A low carbon overhaul unveiled by BP this week means the supermajor will spend less on exploration than before and has already factored a gradual reduction in oil and gas production into its future plans.

“We will be producing less oil and gas in 2050 than today,” BP's new chief executive Bernard Looney told an audience of investors and journalists on Wednesday.

“What this means will depend on different scenarios and decisions taken along the way, but whatever it is, it will have to be de-carbonised.”

Looney said the company has already reduced exploration spending by 66% during the long cycle of low prices and promised that expenditure under this item will not creep up again when oil prices recover.

“If there is a new cycle, we will not chase this with new wells. We will keep up with the drivers of efficiency and discipline we have in place,” he said.

In answer to a follow-up question on BP's website, Looney said: “We will increasingly focus our investments on the highest-quality barrels and drive returns and cash flow, not production volumes. And with that, you can expect oil and gas production to decline gradually over time.

BP’s new targets commit the company to net zero emissions across its operations by 2050, and include end-users of its fuels, a version of the so-called Scope 3 concept.

Markets were still digesting the implications of this new strategy on Thursday, with no strong price movements in the wake of the announcement.

Many details pertaining to the reorganisation and the decarbonisation drive were pushed out to BP’s strategic update, which is due to be held in September.

“We have learned our lessons, one of which is that we do not have all the answers. We are seen as the source of the problem and the obstacle to solving it... The world does have a carbon budget and it is finite and running out fast,” Looney said.

The Irishman promised that renewable and low-carbon energy will account for a higher proportion of the company’s investments, but left detailed numbers for later.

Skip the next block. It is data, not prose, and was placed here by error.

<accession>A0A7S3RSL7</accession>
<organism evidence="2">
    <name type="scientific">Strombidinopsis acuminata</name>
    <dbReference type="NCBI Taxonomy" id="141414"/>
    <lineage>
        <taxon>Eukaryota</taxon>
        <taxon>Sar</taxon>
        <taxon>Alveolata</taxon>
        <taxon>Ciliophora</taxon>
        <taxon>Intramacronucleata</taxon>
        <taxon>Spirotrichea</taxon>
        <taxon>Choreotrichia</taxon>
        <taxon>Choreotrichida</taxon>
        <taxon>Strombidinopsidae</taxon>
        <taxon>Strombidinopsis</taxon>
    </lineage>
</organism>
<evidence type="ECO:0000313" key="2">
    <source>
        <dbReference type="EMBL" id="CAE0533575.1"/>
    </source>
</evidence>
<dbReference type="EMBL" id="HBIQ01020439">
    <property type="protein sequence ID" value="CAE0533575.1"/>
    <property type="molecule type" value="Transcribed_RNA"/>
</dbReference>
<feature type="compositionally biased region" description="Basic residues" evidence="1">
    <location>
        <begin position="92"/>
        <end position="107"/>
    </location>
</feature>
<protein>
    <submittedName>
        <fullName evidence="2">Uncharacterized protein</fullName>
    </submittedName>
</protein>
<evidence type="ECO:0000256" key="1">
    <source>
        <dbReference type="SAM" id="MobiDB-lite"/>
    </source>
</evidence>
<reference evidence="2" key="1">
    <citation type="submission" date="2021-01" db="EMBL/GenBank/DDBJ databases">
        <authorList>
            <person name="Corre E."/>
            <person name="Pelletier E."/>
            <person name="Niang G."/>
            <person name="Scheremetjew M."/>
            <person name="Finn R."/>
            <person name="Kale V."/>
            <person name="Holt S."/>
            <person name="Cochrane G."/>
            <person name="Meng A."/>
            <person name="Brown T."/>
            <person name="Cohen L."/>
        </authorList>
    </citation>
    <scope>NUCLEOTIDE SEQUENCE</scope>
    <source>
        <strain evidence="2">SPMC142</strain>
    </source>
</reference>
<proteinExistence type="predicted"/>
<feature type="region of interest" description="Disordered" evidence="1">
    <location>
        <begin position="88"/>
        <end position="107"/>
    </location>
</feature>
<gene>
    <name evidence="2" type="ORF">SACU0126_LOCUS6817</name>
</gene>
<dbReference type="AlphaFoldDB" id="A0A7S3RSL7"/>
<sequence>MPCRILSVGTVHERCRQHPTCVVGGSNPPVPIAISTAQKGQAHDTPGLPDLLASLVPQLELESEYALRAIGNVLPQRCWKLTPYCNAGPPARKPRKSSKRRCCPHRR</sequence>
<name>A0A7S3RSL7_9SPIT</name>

The company earmarked a modest $500 million to $700 million for investment in renewables in 2018.





In February 2020 committed to be a net zero company by 2050 or sooner on an absolute basis. Although it should be noted this only applies to upstream volumes, which are smaller than total marketed volumes.


In December 2019 committed to net zero emissions by 2050, based on carbon intensity (which is the same as saying net zero in absolute terms).


In December 2019 announced an aim to reduce the net carbon footprint of its energy products by c50% by 2050, and by c20% by 2035.


In February 2020 committed to reducing the net carbon intensity of energy produced by >50% by 2050.


In February 2020 announced an ambition to reduce the carbon intensity of products sold by 40% by 2040.


In March 2019 set out a target to reduce upstream emissions to net zero by 2030 (includes Scope 1 only).


No long-term emission reduction ambition or target.


No long-term emission reduction ambition or target.

“I see huge opportunity for BP to demonstrate we are a force for good in the world, and to grow and to thrive... Currently, around $300 billion a year is invested in new energies. To keep to a 2-degree (Celsius global) temperature rise, that has to become $1 trillion. For 1.5 degrees, it has to be $2.5 trillion,” Looney said.

Asked about whether BP will sell oil and gas assets, Looney said: "Portfolio management is always part of our work... but if we want to get to net zero, then taking some expenditure from oil and gas and investing in cleaner energy has to be a good thing."

BP’s overhaul does away with some traditional corporate divisions, including its veteran upstream and downstream departments.

Looney tuned in: BP's new boss features in a recent Upstream cartoon Photo: RYTIS DAUKANTAS/UPSTREAM

The company will now work with four business groups aligned to work with the new objectives: Production and operations; customers and products; gas and low carbon energy, including new value chains such as hydrogen and carbon capture, utilisation and storage plus innovation and engineering, including BP's venturing and launch pad investments.

Three integration teams will be established, including strategy and sustainability, headed by Giulia Chierchia, an external appointment from consultancy firm McKinsey; regions, cities and solutions; as well as trading and shipping.

For more teams, conceived as enablers of business delivery, embrace finance, legal, people and culture, as well as communications and advocacy, led by Geoff Morrell.

Looney made it clear that the company will try to strike a balancing act between satisfying demands on reducing greenhouse gas emissions without undermining shareholder dividends or efforts to get debt gearing below 30%.

BP said its own investments in low carbon businesses will be subject to the usual criteria of achieving attractive rates of return and rewarding innovation.

“It may take concrete financial targets to convince investors that financial and transitional objectives are not mutually exclusive. In the meantime, we believe BP has made a meaningful contribution to the (environmental, social and governance) dialogue that is necessary to attract generalist investors back to the oil and gas sector,” Jefferies investment bank stated in a research note.